Poems by Nasser Rabah
Co-translated by Saleh Razzouk (from the Arabic) and Philip Terman


Originally posted on Facebook, December 1 2023 as “4000”

Fourteen thousand,
Fourteen thousand,
Fourteen thousand.
Not fourteen, not fourteen hundred, fourteen thousand
Fourteen thousand soft hands touching right now the gate of Allah.
A chain of little angels covering the sky of this life.
Life looks old without children,
Fourteen thousand lost kisses staggering in the air,
Fourteen thousand white butterflies without flowers to land on,
Fourteen thousand times the word: “Mama” will not be said.
Fourteen thousand times the word: “Papa” will shatter the heart each morning and evening,
Fourteen thousand colorful shoes tucked under empty beds,
Fourteen thousand school bags guarding the sorrow of homes.
Fourteen thousand morning sandwiches left on tables that no one will reach for,
Fourteen thousand broken bicycles abandoned on the roads,
Fourteen thousand will not enter the school door,
And will not attend graduation ceremonies,
Will not buy Eid clothes,
And will be with no friends.
Nobody could ask about their wishes when they grow up,
Sitting forever next to a river of tears.
Fourteen thousand photos on the walls
In fourteen thousand fathers’ pockets sipping grief.
Starving sparrows on fourteen thousand mothers’ windows pecking the heart’s bread.
Fourteen thousand scents that won’t leave their pillows,
Fourteen thousand books gathering the dust of longing,
Fourteen thousand eternal laughs breaking the glass of time.
They will not grow older, will not depart from the last scene,
Will not flee the rubbles,
Will not find an ambulance,
Will not make it to a hospital,
No mourners escorting them to funerals,
No flowers on their graves.
Only fourteen thousand on the news.


On the Birthday of the War

December 5, 2023


The gifts I didn’t send you on the birthday of the war, the poems waving at me, and I closed my book as if dying of gangrene, the bridges between my mouth and my words chattering about everything, the barricades beside the high fence of my tall life, the walks of my old neighbors before they were scattered with the bombs of absence, my aging dreams as I walked along, leaning on a juvenile crutch towards the sea that doesn’t care, the last pill in the treasure chest of hope, the beads of my never-ending rosary, and I’m delirious: Gaza…Gaza.


Like the drowning ones floating back to the surface, we are back from the war, our pockets full of memories of the bottom—sand and salt, our foreheads bandaged with tears, without eyes we read old signs about what happened, we return to the surface, the dead returning back to life.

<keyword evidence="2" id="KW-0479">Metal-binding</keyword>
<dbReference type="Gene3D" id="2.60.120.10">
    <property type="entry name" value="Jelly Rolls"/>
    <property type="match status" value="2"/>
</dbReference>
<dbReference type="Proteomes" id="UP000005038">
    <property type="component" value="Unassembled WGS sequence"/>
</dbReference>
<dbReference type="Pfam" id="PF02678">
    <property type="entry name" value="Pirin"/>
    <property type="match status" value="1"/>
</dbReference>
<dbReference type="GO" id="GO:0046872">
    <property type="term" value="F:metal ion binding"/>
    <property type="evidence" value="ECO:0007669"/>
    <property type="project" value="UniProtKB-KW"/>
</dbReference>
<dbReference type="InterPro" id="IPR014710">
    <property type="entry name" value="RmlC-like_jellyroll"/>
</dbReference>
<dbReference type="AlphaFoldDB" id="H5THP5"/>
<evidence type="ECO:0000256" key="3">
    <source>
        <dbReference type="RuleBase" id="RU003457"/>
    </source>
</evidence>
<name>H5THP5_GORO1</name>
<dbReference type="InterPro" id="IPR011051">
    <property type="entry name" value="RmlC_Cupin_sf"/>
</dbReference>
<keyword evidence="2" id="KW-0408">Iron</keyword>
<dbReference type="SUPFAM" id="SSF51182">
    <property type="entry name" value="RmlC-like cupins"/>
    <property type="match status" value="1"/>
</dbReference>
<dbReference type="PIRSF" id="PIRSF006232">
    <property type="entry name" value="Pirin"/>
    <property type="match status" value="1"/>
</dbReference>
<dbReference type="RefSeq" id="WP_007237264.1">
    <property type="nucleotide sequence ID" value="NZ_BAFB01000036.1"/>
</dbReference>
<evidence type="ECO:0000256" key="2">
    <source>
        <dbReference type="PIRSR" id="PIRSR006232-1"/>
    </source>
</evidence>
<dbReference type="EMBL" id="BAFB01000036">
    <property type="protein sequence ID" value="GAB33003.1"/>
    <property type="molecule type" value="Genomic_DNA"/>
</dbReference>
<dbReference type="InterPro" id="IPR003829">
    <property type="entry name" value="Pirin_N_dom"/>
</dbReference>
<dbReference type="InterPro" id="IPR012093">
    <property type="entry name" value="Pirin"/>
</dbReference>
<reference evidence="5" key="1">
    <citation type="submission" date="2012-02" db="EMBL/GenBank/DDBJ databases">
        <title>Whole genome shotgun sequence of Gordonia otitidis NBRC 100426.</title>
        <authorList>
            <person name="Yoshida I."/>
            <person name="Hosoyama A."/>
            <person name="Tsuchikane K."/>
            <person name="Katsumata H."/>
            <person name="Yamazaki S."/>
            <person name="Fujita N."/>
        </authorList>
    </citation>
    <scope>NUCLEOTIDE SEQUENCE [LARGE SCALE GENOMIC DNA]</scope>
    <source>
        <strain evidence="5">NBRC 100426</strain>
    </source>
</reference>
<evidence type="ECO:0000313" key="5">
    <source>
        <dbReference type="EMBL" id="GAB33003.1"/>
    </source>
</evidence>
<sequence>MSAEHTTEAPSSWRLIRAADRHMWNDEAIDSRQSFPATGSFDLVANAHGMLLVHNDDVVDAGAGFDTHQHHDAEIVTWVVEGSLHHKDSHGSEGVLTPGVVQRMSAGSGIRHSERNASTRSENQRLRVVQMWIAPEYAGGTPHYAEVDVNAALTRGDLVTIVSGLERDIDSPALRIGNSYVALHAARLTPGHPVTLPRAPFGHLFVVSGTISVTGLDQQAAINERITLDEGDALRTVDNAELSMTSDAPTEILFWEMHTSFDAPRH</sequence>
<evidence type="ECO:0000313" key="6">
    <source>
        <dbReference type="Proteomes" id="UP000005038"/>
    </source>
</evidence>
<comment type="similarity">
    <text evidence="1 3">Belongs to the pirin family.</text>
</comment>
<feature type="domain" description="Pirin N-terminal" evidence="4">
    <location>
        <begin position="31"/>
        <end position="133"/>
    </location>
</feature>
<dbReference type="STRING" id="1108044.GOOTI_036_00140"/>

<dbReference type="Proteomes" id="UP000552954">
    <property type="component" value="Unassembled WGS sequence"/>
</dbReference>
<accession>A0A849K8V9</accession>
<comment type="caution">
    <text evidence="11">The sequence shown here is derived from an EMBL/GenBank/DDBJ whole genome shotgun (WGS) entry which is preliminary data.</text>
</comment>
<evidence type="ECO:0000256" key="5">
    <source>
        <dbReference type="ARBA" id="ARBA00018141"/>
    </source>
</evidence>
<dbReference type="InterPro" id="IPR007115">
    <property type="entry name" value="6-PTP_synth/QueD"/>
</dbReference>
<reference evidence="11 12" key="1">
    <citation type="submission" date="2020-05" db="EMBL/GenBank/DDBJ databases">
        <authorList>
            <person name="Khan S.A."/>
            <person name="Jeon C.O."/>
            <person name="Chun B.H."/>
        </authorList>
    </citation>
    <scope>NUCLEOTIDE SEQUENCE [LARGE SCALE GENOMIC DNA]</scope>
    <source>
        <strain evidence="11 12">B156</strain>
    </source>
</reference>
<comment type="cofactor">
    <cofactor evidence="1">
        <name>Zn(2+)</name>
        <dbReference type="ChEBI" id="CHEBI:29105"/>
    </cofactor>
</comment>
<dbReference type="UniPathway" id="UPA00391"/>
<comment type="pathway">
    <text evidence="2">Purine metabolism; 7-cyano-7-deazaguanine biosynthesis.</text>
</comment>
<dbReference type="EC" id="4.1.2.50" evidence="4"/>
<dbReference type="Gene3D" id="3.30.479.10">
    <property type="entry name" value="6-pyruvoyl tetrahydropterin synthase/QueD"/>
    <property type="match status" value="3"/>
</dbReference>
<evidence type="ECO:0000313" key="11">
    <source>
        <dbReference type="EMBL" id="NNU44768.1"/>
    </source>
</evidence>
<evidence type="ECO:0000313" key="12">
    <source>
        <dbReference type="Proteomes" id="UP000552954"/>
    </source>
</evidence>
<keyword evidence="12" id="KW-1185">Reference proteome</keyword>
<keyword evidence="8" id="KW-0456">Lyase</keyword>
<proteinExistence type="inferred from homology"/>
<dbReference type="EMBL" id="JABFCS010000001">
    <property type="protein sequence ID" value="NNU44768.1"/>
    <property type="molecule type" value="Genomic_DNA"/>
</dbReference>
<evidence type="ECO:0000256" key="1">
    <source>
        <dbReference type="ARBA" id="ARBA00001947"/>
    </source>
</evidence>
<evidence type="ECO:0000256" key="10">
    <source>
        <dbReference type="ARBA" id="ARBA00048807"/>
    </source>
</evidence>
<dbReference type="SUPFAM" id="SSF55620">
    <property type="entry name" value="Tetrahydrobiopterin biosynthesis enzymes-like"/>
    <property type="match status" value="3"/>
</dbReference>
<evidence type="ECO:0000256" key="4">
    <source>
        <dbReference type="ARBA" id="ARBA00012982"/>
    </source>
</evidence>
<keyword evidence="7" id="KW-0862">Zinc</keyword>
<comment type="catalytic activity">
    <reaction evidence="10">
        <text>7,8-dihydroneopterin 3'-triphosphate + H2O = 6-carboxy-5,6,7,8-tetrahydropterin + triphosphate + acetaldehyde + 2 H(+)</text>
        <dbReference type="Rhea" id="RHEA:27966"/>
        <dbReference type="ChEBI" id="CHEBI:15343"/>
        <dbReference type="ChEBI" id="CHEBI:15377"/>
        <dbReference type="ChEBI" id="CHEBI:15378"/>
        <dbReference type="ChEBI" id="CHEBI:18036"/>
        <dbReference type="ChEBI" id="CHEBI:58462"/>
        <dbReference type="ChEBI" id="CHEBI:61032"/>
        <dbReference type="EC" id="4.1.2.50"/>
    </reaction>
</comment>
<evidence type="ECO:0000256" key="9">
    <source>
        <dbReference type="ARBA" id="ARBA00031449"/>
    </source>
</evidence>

Did my heart come to you in its nightly nakedness as a horse that did not encounter the mercy of bullets, nor encountered the kiss of life at the end of the war? Did it arrive not looking like me? The honey of flutes flows from his mouth, just as clouds do not resemble rain, and music does not resemble the strumming of strings. Did it come to you, peeling the singer’s sadness from the story’s moon, and squeezing the river’s braids from the late night of waiting? A horse carries its dead knight and walks. It is my heart that knocks on the door of your absence, naked as half an apple, and empty as a faded day after a long war.


How many ships can sink in your silence when you see me returning from a funeral? How many mountains can I climb on your shoulders smiling, mother, so that I do not see the abyss? I return, drenched in soldiers’ clothes, withered like a prayer rug, confused like a dog chasing its tail, and a war chasing its names. I say: Be the father of howling, O road, be the mother of regret, O building.  Let me try my heart stagnant in a frosty river, let me try the frantic sweating of questions in the winter of my astonishment, and my mother is continuing dinner without tears. There are no dead in the building next door, so at night I can still hear the door coughing at night. No one is alive in the building next door, but I still hear the hiss of absence in my heart.